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Sir Terry remembered: Dickens' fire, Tolkien's imagination, and the wit of Wodehouse


Obit Sir Terry Pratchett has left us at the age of 66, but he has gifted the next generation a massive archive of fiction and non-fiction that will delight, amuse and inform readers for years to come. It's a sad day at the El Reg offices, many of us were devoted fans.

He was born on April 28, 1948, and wrote fiction as a teen. At 17, he started as a trainee reporter on the Bucks Free Press, seeing a dead body on his first day on the job because "work experience really meant something in those days," as he put it.

In 1980, he moved into PR and became the press officer for three nuclear power plants run by the UK's Central Electricity Generating Board. In the evenings, he devoted himself to writing, and in 1983 published the first Discworld novel The Colour of Magic, featuring the recurring characters of Cohen the Barbarian and the cowardly failed "wizzard" Rincewind.

He quit the day job in 1987 to go full time as a writer after the publication of his fourth novel Mort. Sir Terry wrote more than 70 books for adults and children, almost entirely using the Discworld, a flat planet full of magic, oddly bent rules of physics, and Octarine, the eighth color of the visible light spectrum.

In the 1990s, Sir Terry was one of Britain's most popular authors, and put out a steady stream of Discworld novels with such much-loved characters as the witch Granny Weatherwax, Sam Vimes of the Ankh-Morpork City Watch, the Luggage (a homicidal suitcase on legs), the Librarian (a wizard turned orangutan), and Death, the curry-loving scythe-master who met all Discworld characters in the end.

Sir Terry also wrote award-winning children's books and four science education tomes, a series titled The Science of Discworld, with professor of mathematics Ian Stewart and reproductive biologist Jack Cohen. These explored evolution, thought, technological advancement, and philosophy through a Discworld lens.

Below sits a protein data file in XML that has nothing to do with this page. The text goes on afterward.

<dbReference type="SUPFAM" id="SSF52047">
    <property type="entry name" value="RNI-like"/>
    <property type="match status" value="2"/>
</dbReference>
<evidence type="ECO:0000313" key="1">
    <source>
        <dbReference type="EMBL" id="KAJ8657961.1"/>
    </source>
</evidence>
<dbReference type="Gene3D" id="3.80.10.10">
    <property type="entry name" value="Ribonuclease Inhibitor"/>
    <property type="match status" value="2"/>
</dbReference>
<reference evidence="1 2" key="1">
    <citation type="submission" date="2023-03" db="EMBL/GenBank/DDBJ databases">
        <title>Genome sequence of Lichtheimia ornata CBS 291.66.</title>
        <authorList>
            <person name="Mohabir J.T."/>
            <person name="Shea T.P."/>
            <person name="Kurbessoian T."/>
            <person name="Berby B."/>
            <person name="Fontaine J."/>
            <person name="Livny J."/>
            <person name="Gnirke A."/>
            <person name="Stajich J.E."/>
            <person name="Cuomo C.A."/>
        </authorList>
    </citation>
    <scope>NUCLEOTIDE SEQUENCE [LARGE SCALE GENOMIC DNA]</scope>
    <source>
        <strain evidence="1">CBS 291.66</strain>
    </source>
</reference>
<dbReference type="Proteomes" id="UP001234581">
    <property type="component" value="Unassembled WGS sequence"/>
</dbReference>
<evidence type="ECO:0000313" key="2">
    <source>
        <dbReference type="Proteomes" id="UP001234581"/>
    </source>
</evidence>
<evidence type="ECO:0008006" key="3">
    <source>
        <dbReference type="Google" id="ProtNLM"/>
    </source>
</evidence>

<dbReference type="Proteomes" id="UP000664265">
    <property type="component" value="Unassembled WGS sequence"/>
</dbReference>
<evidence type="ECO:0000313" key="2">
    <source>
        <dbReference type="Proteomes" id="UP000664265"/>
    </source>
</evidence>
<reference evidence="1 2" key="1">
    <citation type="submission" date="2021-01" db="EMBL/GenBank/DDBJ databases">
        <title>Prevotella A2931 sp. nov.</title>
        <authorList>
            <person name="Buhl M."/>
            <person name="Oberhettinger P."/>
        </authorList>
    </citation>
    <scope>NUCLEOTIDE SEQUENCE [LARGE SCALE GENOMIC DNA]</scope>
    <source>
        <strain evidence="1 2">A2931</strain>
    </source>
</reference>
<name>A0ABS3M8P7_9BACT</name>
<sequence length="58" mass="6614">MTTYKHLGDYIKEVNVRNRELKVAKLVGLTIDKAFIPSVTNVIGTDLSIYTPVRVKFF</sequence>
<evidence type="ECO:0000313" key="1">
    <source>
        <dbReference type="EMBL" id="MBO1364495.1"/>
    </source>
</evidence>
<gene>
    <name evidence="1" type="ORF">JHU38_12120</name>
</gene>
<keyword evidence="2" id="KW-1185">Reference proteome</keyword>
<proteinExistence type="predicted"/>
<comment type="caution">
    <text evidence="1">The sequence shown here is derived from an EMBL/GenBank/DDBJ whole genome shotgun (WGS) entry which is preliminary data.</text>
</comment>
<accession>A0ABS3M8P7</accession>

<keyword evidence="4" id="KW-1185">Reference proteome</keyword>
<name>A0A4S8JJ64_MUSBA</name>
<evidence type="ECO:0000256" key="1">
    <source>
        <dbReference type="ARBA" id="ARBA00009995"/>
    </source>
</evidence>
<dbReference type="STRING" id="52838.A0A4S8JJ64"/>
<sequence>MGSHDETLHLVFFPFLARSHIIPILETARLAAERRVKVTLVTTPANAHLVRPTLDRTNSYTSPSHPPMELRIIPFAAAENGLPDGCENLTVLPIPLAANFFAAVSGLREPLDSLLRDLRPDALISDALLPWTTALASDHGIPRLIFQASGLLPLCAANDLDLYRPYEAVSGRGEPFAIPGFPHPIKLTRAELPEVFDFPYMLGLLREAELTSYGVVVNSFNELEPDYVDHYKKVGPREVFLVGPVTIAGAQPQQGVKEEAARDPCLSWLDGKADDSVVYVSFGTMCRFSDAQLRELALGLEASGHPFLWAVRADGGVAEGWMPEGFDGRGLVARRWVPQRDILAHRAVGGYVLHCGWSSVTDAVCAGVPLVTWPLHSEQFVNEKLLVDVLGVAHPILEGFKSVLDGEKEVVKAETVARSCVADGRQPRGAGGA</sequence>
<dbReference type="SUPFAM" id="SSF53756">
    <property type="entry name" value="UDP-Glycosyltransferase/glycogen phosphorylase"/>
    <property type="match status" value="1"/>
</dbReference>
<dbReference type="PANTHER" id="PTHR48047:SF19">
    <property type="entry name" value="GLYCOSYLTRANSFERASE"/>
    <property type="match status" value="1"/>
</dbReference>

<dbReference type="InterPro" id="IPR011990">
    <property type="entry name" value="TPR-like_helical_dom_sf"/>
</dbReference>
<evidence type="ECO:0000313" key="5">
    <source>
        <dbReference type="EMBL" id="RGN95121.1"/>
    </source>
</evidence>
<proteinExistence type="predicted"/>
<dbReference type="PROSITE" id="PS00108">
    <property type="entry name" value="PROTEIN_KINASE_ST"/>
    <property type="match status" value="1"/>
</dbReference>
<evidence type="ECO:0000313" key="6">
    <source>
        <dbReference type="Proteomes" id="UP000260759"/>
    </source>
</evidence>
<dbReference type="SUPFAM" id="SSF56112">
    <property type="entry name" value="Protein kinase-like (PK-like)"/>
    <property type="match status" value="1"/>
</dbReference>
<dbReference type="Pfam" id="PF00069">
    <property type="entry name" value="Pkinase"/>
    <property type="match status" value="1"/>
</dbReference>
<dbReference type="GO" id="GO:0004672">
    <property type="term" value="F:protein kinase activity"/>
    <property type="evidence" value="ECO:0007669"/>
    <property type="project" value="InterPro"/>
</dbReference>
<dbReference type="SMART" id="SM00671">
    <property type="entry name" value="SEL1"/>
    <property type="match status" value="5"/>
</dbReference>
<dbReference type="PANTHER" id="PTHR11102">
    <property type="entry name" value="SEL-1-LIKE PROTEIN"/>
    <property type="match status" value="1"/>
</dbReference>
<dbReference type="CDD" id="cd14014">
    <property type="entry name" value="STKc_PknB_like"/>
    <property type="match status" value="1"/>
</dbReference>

A computer enthusiast since the early days (his first machine was a Sinclair ZX81), Sir Terry wrote all of his books via the keyboard, was a stalwart of CiX (the UK's first bulletin board), and was never without a laptop somewhere nearby. He added Hex to the Discworld as a semi-magical computer capable of great things, and was a keen computer gamer.

He was made an Officer of the Most Excellent Order of the British Empire (an OBE) in 1998, and in 2009 was knighted by the Queen for services to literature. With the help of friends, he mined iron ore from near his home and made his own short sword, and designed a coat of arms with the motto Noli Timere Messorem (Don't fear the Reaper).

In total, Sir Terry has sold over 85 million copies of his books, some of which have been adapted for stage and screen. He collaborated with Neil Gaiman to write the superb Good Omens, which was adapted for BBC radio this Christmas, and the Long Earth series with Stephen Baxter.

His fans were many and devoted, and since 1996 held and attended regular Discworld conventions, usually wearing in his trademark black fedora to cover up his expanding bald spot. He was forced to miss last year's due to ill health, but by then everyone knew what was wrong.

In 2007 Sir Terry went public with the news that he had developed early-onset Alzheimer's disease, a form of dementia, which he described as an "embuggerance." He donated more than a million dollars to efforts to research Alzheimer's, and campaigned to highlight the disease, pointing out that it receives a fraction of the funding for cancer research despite dementia being a terminal illness.

He tried a number of therapies to slow the disease, remarking that "personally, I'd eat the arse out of a dead mole if it offered a fighting chance." In the meantime he continued to write using voice-recognition software, and an assistant, finishing his last Discworld novel last summer.

After his diagnosis, he began to campaign for the right of assisted dying, making a BAFTA-winning documentary on the subject titled Terry Pratchett: Choosing to Die. He said his choice would be to die at his home in Wiltshire surrounded by his family with Thomas Tallis's Spem in alium playing in the background.

Sir Terry is survived by his wife of 47 years Lyn, and his daughter Rhianna. As the great man himself put it: "So much universe, and so little time." ®

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